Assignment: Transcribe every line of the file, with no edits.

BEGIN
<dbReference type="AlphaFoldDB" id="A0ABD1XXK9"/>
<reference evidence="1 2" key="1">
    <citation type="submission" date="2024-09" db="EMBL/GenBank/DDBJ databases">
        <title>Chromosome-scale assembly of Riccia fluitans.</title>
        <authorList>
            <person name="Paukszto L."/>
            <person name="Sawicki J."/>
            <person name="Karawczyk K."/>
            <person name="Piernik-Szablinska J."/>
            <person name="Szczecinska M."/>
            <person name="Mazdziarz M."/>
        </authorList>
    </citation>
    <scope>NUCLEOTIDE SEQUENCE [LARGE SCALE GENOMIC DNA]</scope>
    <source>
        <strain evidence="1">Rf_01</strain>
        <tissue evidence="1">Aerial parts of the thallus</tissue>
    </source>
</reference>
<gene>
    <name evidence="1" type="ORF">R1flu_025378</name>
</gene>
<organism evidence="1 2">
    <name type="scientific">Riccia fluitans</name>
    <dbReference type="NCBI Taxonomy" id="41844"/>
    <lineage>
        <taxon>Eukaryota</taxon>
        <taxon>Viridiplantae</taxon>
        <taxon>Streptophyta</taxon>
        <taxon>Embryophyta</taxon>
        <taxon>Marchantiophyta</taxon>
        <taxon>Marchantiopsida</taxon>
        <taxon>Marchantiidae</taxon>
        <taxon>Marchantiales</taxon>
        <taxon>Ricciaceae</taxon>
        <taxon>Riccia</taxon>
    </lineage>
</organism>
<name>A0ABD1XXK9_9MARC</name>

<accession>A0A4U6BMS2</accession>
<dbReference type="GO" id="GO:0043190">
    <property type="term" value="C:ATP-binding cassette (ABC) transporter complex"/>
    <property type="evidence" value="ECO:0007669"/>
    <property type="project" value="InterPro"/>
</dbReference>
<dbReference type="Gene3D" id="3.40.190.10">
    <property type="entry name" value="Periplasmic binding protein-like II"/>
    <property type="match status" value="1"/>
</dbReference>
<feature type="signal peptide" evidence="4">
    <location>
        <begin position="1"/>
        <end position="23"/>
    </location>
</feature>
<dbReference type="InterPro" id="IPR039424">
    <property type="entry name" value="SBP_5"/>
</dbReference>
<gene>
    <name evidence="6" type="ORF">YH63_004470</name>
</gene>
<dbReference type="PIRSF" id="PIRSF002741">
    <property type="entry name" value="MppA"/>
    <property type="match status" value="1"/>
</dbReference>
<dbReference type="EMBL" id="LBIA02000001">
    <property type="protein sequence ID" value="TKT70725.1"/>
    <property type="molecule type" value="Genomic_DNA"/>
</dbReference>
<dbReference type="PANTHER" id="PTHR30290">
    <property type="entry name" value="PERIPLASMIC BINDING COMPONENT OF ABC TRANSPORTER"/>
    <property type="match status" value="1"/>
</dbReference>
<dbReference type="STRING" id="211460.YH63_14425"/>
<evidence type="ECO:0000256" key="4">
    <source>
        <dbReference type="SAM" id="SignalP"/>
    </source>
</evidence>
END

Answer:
<dbReference type="AlphaFoldDB" id="A0ABD1XXK9"/>
<reference evidence="1 2" key="1">
    <citation type="submission" date="2024-09" db="EMBL/GenBank/DDBJ databases">
        <title>Chromosome-scale assembly of Riccia fluitans.</title>
        <authorList>
            <person name="Paukszto L."/>
            <person name="Sawicki J."/>
            <person name="Karawczyk K."/>
            <person name="Piernik-Szablinska J."/>
            <person name="Szczecinska M."/>
            <person name="Mazdziarz M."/>
        </authorList>
    </citation>
    <scope>NUCLEOTIDE SEQUENCE [LARGE SCALE GENOMIC DNA]</scope>
    <source>
        <strain evidence="1">Rf_01</strain>
        <tissue evidence="1">Aerial parts of the thallus</tissue>
    </source>
</reference>
<gene>
    <name evidence="1" type="ORF">R1flu_025378</name>
</gene>
<organism evidence="1 2">
    <name type="scientific">Riccia fluitans</name>
    <dbReference type="NCBI Taxonomy" id="41844"/>
    <lineage>
        <taxon>Eukaryota</taxon>
        <taxon>Viridiplantae</taxon>
        <taxon>Streptophyta</taxon>
        <taxon>Embryophyta</taxon>
        <taxon>Marchantiophyta</taxon>
        <taxon>Marchantiopsida</taxon>
        <taxon>Marchantiidae</taxon>
        <taxon>Marchantiales</taxon>
        <taxon>Ricciaceae</taxon>
        <taxon>Riccia</taxon>
    </lineage>
</organism>
<name>A0ABD1XXK9_9MARC</name>

<accession>A0A4U6BMS2</accession>
<dbReference type="GO" id="GO:0043190">
    <property type="term" value="C:ATP-binding cassette (ABC) transporter complex"/>
    <property type="evidence" value="ECO:0007669"/>
    <property type="project" value="InterPro"/>
</dbReference>
<dbReference type="Gene3D" id="3.40.190.10">
    <property type="entry name" value="Periplasmic binding protein-like II"/>
    <property type="match status" value="1"/>
</dbReference>
<feature type="signal peptide" evidence="4">
    <location>
        <begin position="1"/>
        <end position="23"/>
    </location>
</feature>
<dbReference type="InterPro" id="IPR039424">
    <property type="entry name" value="SBP_5"/>
</dbReference>
<gene>
    <name evidence="6" type="ORF">YH63_004470</name>
</gene>
<dbReference type="PIRSF" id="PIRSF002741">
    <property type="entry name" value="MppA"/>
    <property type="match status" value="1"/>
</dbReference>
<dbReference type="EMBL" id="LBIA02000001">
    <property type="protein sequence ID" value="TKT70725.1"/>
    <property type="molecule type" value="Genomic_DNA"/>
</dbReference>
<dbReference type="PANTHER" id="PTHR30290">
    <property type="entry name" value="PERIPLASMIC BINDING COMPONENT OF ABC TRANSPORTER"/>
    <property type="match status" value="1"/>
</dbReference>
<dbReference type="STRING" id="211460.YH63_14425"/>
<evidence type="ECO:0000256" key="4">
    <source>
        <dbReference type="SAM" id="SignalP"/>
    </source>
</evidence>